by February 2, 2011 0 comments



The cost of bandwidth is decreasing progressively and now with 3G services available in India even bandwidth on the go is quite affordable. Today, the notion of office within four walls is blurring and people prefer to work from anywhere. The ability to view live events from remote locations, saves on both travel and time. In this we show how you can live stream an event from a video camera to a browser using the VLC player. To implement this setup we need a machine with web cam, and VLC player, which is a free download from www.videolan.org, and a web server (in this sample implementation we have used Apache server for Windows (can be downloaded from www.apache.org). Now open VLC player and click on ‘Media>Streaming>Capture Device’. Here add video and audio devices and click on ‘Stream>Next’. Under ‘Destinations’ select ‘New destination’ as ‘HTTP’ and then click ‘Add’, and put a check mark on ‘Display locally’ to check if video is streaming properly. Add fixed IP address of the machine and port number and finally click on ‘Next>Stream’, and your camera and audio are streamed to provided the IP address. VLC also allows browser-based management. One can access controls of VLC on a browser by clicking ‘View>Add Interface>Web Interface’. One difficulty you might face is that you can get ‘403 Forbidden’ error while trying to access VLC from your browser. To overcome it, simple go to ‘C:\Program Files (x86)\VideoLAN\VLC\http’ and open ‘.hosts’ file in notepad and remove comments in front of the appropriate entry (in our case 192.168.0.0/16). The next step is to install an Apache web server and host a web page in it that would display live footage. To achieve this, open notepad and type the following lines:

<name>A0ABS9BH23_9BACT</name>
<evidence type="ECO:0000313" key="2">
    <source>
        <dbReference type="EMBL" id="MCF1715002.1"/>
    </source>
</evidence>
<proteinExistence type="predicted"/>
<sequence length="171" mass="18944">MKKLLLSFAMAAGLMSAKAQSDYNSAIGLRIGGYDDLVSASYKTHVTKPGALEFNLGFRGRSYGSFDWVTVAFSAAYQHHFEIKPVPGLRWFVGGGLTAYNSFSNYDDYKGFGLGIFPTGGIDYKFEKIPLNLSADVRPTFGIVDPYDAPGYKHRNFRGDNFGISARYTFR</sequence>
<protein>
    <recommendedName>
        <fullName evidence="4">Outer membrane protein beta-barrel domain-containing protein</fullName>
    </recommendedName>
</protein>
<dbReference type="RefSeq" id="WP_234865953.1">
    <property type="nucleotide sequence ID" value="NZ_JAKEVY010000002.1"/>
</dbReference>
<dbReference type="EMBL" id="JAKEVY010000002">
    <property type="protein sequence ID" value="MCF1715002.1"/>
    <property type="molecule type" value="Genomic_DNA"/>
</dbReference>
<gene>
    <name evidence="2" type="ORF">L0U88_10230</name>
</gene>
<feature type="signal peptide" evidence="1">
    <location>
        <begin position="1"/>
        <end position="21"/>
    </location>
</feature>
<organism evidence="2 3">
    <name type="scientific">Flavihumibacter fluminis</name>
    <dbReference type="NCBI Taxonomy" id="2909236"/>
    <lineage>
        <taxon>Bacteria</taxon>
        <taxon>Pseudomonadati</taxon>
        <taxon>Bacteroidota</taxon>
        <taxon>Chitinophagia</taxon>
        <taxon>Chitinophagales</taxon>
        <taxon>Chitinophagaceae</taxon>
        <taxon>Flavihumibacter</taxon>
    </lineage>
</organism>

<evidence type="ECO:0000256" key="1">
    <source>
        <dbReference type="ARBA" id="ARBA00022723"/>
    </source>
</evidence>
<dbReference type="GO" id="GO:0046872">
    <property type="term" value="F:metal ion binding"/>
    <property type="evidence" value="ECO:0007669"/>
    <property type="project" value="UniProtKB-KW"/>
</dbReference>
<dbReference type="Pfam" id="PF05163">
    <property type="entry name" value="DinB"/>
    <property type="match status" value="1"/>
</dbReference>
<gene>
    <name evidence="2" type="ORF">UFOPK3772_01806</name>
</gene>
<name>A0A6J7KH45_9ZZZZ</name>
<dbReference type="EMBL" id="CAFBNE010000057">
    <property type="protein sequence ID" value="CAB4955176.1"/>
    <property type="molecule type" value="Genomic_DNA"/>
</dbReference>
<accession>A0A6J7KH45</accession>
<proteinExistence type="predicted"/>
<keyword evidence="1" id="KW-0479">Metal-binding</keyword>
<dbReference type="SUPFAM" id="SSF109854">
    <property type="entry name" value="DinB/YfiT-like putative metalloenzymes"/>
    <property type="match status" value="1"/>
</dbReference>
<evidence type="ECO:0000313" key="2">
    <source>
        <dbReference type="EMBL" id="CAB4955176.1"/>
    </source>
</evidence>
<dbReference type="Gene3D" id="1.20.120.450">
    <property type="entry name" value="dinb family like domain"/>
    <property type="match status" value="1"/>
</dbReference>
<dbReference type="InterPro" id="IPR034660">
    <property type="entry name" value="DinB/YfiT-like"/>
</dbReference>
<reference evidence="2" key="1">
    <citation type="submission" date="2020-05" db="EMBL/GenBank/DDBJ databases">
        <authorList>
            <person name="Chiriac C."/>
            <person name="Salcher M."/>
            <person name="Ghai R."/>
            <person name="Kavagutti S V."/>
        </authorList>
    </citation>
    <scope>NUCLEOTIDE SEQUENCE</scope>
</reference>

<ASX version ="3.0">
<TITLE>Stream</TITLE>
<ENTRY>
<REF HREF="http://192.168.1.4:8080"/>
</ENTRY>
</ASX>

Save this file as ‘localstream.asx’. Next, embed this stream in browser using the following lines of code:

<html>
<TITLE>PCQuest Stream</TITLE>
<embed src="localstream.asx">
</html>

We named this file as ‘Sandy.html’. Open this file to enjoy live streaming to the browser. This kind of a setup needs a lot of bandwidth for smooth functioning otherwise you would experience lot of delay and frame drops.









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